Friday, December 16, 2005

I never 'got' Skype

The hoopla anyway.

Sure, its a fine product - but jeesh, what mileage its received in blogs and the press. Well beyond its value IMO. I always kinda thought of it as the Tucker - some great ideas, even industry influencing; but was never going to be what the owners, and press, thought.

Reason #1 I didn't drink the Kool-aid: Its still just voice. We've been talking over the Internet on our PCs for years now - sure Skype-out was new, but not revolutionary.

Reason #2 I didn't drink the Kool-aid: Its proprietary. Yes, they say that standards inhibit innovation - they innovate, then submit for standards approval later. OK, but I just saw it as yet another "who's IM do you have?" problem. Why re-create that mess? I'm on Yahoo, my buddy is on AOL and I have to jump through hoops to talk between them. Its a mess, and Skype was re-creating it all over again. Bah!

(obviously voip peering could help solve this, but proceed to #3 on why that won't matter.)

Reason #3 I didn't drink the Kool-aid: It was irrelevant unless they made some real moves towards becoming a complete portal (same goes for Vonage, Lingo and others - more on this in a forthcoming post). Voice is going to be a service (already is?) integrated into your 'portal'. If I have all my contacts, calendar, email, and IM with Yahoo - why would I not use their voice as well? If you don't have a portal, you aren't a long term player - period. Skype was not a portal; still isn't, but at least with eBay they could grow into one - if eBay 'gets it'.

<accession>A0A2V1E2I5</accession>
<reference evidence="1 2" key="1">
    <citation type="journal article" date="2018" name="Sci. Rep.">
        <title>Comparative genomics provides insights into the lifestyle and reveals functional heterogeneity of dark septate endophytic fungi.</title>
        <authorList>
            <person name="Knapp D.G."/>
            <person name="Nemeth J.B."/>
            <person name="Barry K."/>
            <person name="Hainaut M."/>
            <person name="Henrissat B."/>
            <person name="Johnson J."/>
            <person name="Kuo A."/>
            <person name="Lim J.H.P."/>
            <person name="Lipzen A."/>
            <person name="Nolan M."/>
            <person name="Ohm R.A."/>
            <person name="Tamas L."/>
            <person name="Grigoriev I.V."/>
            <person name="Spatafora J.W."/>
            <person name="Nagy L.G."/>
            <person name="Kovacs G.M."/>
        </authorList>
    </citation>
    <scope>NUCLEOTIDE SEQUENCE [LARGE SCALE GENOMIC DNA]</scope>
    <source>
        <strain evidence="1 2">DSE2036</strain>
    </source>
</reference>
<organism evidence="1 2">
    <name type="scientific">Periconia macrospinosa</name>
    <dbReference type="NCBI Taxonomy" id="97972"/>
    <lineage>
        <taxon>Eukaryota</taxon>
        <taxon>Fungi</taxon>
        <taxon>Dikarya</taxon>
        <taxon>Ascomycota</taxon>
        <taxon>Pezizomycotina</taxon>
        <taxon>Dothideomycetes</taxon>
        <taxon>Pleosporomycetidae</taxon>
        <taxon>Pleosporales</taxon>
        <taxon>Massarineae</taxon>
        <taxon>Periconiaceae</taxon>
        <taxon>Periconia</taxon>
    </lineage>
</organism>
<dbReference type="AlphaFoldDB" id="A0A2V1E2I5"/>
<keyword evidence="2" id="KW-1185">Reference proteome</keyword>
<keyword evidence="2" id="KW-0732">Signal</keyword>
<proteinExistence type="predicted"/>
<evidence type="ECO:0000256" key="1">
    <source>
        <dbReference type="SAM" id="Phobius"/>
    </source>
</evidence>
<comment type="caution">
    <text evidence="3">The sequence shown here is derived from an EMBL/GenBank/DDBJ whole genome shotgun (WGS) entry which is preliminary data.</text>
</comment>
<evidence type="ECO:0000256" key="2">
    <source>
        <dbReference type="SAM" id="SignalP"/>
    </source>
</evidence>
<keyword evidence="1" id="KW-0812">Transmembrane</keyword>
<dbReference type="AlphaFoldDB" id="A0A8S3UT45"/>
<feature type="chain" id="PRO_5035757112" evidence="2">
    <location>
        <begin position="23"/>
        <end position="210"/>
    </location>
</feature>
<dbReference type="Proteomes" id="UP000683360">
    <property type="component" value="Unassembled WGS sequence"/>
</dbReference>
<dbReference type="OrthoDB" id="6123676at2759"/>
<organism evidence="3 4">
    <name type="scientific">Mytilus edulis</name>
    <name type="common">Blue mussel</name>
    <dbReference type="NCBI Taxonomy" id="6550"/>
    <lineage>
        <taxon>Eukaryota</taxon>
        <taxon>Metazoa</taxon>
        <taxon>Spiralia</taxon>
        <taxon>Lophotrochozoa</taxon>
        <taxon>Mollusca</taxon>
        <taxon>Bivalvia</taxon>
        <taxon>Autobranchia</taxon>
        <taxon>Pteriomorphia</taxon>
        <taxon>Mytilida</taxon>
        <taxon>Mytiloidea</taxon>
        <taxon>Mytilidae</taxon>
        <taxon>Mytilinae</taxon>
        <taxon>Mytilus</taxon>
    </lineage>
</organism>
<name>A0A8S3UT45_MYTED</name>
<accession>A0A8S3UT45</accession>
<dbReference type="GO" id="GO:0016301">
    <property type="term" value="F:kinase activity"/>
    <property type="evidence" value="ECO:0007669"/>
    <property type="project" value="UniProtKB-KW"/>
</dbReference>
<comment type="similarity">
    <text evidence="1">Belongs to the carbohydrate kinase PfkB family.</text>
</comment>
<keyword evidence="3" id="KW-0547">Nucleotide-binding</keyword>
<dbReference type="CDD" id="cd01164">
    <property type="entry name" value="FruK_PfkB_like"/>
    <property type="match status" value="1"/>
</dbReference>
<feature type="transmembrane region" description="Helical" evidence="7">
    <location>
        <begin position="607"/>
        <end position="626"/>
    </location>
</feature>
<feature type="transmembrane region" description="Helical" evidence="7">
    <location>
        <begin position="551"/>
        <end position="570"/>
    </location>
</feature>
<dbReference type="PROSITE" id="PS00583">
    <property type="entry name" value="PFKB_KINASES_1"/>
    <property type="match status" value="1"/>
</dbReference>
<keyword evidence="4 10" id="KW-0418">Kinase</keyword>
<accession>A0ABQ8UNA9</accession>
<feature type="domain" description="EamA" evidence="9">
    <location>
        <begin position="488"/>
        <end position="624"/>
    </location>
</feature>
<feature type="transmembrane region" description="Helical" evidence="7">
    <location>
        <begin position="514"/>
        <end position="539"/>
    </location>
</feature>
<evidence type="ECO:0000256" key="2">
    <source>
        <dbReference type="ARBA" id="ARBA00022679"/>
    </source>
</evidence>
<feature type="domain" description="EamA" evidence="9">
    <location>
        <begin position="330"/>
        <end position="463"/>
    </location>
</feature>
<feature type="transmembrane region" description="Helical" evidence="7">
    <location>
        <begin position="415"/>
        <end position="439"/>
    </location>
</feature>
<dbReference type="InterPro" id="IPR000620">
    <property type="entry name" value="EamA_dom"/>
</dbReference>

So, people wrote way too much about it (and I'm adding to that now - shamefully enough), eBay paid way too much for it, and it will hardly be a footnote in the migration of voice to packet-based delivery. And if you look at #3 again - you'll see that I think Vonage and others will likely follow the same path into irrelevance (and yes, I'm a Lingo customer anyway - for now).


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